Volkswagen has seen success with all vehicles in its lineup, which currently includes everything from family-oriented sedans to roomy SUVs. Today, the automaker enjoys a reputation for crafting vehicles that offer refined handling and upscale accommodations. Its products typically command a higher price than those of competing models, but the return is a more upscale driving and ownership experience. Volkswagen saw its sales in the North American market tumble during the early '90s, but by the end of the decade, refocused marketing efforts and an increased emphasis on new products had brought about a turnaround in the company's fortunes. The popular New Beetle helped put the company back on the radar in the United States. The new millennium saw Volkswagen moving into the luxury segment with the launch of the pricey Phaeton sedan and Touareg SUV. Though well-designed and executed, the Phaeton was a disappointment sales-wise, perhaps signaling unwillingness on the part of consumers to shell out premium dollars for a brand that lacks the cachet of established upscale names like BMW and Mercedes-Benz.
Volkswagen is recognized as one of the leading small diesel engine manufacturers, and is partnering with Mercedes and other companies to market BlueTec clean diesel technology, calling it BlueMotion. Volkswagen has offered a number of its vehicles with a TDI (Turbocharged Direct Injection) engine, which lends class-leading fuel economy to several models. According to the United States Environmental Protection Agency, four of the ten most fuel-efficient vehicles available for sale in the U.S. in 2004 were powered by Volkswagen diesel engines. In addition, all Volkswagen TDI diesel engines produced from 1996 to 2003-2006 can be driven on 100% biodiesel fuel. For the 2007 model year, however, strict U.S. government emissions regulations have forced VW to drop most diesels from their U.S. engine lineup, but a new lineup of diesel engines compatible to U.S. standards are due for 2008.
VW cars are now packed with new advanced technologies and premium features. This provides a safer, performance packed drive for you. It also creates outstanding results on the racing track.Volkswagen is a major player on the racing track. From Dakar, where the Race Touareg 2 demonstrates its superb off road capabilities. To Silverstone, and the supreme driving ability of the Golf GTI. Watch our cars, and drivers, power to success at home and around the world. With Volkswagen Racing UK running the series, direct manufacturer involvement ensures the stability and profile that the championship deserves over future years. The championship features the major benefit of Sky Sports television coverage, plus a high quality hospitality service, and other benefits for competitors throughout the season.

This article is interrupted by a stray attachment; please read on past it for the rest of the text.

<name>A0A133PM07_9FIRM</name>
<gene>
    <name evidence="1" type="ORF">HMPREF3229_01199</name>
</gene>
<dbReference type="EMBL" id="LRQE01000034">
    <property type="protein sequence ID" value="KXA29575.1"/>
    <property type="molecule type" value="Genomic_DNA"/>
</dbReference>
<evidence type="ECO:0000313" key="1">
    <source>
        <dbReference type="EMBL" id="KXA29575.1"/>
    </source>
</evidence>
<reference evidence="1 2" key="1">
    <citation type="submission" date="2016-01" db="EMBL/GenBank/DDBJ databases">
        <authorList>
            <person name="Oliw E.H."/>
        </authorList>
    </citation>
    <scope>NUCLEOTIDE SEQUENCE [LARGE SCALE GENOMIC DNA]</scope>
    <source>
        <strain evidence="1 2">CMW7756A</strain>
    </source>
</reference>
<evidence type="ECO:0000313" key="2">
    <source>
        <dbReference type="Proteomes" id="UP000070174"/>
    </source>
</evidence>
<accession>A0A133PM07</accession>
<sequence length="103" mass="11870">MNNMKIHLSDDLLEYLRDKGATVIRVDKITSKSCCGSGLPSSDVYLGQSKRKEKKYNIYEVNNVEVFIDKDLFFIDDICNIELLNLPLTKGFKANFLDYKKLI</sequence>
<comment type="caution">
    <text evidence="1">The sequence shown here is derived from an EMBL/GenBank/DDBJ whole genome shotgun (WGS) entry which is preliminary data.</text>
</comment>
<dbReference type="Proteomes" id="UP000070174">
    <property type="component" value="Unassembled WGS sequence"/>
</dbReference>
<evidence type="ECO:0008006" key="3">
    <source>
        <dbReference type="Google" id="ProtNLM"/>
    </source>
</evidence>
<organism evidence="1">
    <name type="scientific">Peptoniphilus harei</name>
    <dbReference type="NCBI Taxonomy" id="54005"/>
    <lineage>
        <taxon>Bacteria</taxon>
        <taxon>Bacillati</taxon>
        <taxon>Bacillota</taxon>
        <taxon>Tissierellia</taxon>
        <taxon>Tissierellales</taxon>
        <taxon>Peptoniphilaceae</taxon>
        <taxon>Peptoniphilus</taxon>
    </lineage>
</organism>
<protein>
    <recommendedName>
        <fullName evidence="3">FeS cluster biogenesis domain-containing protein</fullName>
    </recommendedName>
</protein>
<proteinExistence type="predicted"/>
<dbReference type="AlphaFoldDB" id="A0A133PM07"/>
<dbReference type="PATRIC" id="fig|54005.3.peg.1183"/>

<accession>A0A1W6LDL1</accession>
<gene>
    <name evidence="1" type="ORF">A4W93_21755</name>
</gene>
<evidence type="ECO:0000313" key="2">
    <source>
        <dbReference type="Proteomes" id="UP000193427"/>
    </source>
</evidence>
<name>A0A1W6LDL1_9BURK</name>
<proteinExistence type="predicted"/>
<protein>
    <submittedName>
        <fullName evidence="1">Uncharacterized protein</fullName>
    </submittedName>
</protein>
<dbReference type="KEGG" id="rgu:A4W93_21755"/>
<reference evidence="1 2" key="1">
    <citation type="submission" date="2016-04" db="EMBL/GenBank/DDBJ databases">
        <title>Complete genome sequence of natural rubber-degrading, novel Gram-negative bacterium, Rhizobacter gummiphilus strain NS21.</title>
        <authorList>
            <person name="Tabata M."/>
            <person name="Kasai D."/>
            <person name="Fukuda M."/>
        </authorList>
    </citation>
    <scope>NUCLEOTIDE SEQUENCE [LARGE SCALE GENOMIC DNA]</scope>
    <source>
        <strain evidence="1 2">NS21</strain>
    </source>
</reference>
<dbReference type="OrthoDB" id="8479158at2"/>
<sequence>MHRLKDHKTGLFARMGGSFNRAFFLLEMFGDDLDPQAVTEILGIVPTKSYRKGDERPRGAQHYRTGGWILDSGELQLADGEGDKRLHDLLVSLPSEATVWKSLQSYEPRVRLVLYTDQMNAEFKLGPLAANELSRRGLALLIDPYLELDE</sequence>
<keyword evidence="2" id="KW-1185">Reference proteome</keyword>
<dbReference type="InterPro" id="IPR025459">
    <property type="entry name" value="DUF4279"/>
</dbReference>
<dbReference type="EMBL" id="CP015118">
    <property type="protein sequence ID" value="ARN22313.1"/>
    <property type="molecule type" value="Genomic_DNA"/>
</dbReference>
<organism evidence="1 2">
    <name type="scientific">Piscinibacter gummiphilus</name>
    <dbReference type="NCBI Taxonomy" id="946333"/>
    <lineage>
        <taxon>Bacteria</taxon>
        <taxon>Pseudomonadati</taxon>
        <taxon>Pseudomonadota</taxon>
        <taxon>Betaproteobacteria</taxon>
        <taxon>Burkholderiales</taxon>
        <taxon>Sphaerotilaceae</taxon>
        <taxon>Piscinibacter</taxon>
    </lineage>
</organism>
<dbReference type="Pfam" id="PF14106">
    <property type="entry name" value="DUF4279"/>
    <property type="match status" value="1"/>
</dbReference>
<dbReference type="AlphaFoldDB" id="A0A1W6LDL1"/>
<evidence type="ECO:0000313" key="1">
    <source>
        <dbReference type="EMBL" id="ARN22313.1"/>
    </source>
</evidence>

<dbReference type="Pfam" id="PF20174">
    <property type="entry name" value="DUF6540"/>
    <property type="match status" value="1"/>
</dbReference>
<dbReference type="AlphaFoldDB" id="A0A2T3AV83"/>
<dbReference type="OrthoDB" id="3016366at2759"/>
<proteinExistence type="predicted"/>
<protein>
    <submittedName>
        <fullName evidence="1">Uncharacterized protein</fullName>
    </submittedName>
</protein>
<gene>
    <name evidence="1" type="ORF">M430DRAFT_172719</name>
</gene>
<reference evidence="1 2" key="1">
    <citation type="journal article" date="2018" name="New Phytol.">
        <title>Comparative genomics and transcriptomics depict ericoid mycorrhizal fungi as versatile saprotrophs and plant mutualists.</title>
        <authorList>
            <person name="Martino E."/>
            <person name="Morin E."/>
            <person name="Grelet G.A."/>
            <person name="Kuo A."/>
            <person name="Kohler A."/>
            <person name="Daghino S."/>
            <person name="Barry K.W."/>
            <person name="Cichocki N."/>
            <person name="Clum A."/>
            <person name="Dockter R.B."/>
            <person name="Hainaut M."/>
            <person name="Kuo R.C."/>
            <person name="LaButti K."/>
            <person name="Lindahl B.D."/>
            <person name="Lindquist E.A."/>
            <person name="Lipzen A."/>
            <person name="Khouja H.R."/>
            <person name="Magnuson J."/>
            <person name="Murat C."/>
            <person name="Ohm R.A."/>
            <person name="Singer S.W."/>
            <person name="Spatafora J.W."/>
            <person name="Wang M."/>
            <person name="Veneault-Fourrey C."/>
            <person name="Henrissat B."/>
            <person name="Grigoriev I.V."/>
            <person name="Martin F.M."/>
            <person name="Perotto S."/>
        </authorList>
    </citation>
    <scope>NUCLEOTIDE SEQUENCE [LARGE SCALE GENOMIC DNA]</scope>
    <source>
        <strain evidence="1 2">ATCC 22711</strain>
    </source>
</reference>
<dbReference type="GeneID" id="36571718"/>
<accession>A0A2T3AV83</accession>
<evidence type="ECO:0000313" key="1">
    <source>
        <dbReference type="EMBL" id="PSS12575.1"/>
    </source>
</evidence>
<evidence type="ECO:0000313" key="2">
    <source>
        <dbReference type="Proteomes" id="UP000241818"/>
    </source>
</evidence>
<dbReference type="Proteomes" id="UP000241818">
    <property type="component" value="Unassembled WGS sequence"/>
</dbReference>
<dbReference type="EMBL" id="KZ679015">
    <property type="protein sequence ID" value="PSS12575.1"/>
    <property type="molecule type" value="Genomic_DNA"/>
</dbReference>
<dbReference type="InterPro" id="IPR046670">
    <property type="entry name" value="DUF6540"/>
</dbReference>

VW is know for its icon – cars like Beetle or Golf. The Volkswagen Beetle or Bug is a small family car, the best known car of Volkswagen, of Germany, and almost certainly the world. Thanks to its distinctive shape and sound, and its reliability, it now enjoys a "cult" status. The Volkswagen New Beetle was the cute car that started the retro-futurist design craze, which is still going strong. It was a modernized version of the legendary VW Beetle and struck a chord with consumers who had grown tired of standard conservative car designs and had fond memories of the "Bugs" from their youth.
The Volkswagen Golf is a small family hatchback manufactured by Volkswagen since 1974 and marketed worldwide across six generations, in various body configurations and under various nameplates. The front-wheel drive Golf was Volkswagen's first successful replacement for the air-cooled Volkswagen Beetle. Historically, it is Volkswagen's best-selling model and the world's third best-selling model, with more than 25 million built by 2007. The nameplate Golf derives from the German word for Gulf Stream — and the period in its history when VW named vehicles after prominent winds, including also the Passat (after the German word for Trade wind, Jetta (after Jet stream), Bora (after Bora) and Scirocco (after Sirocco).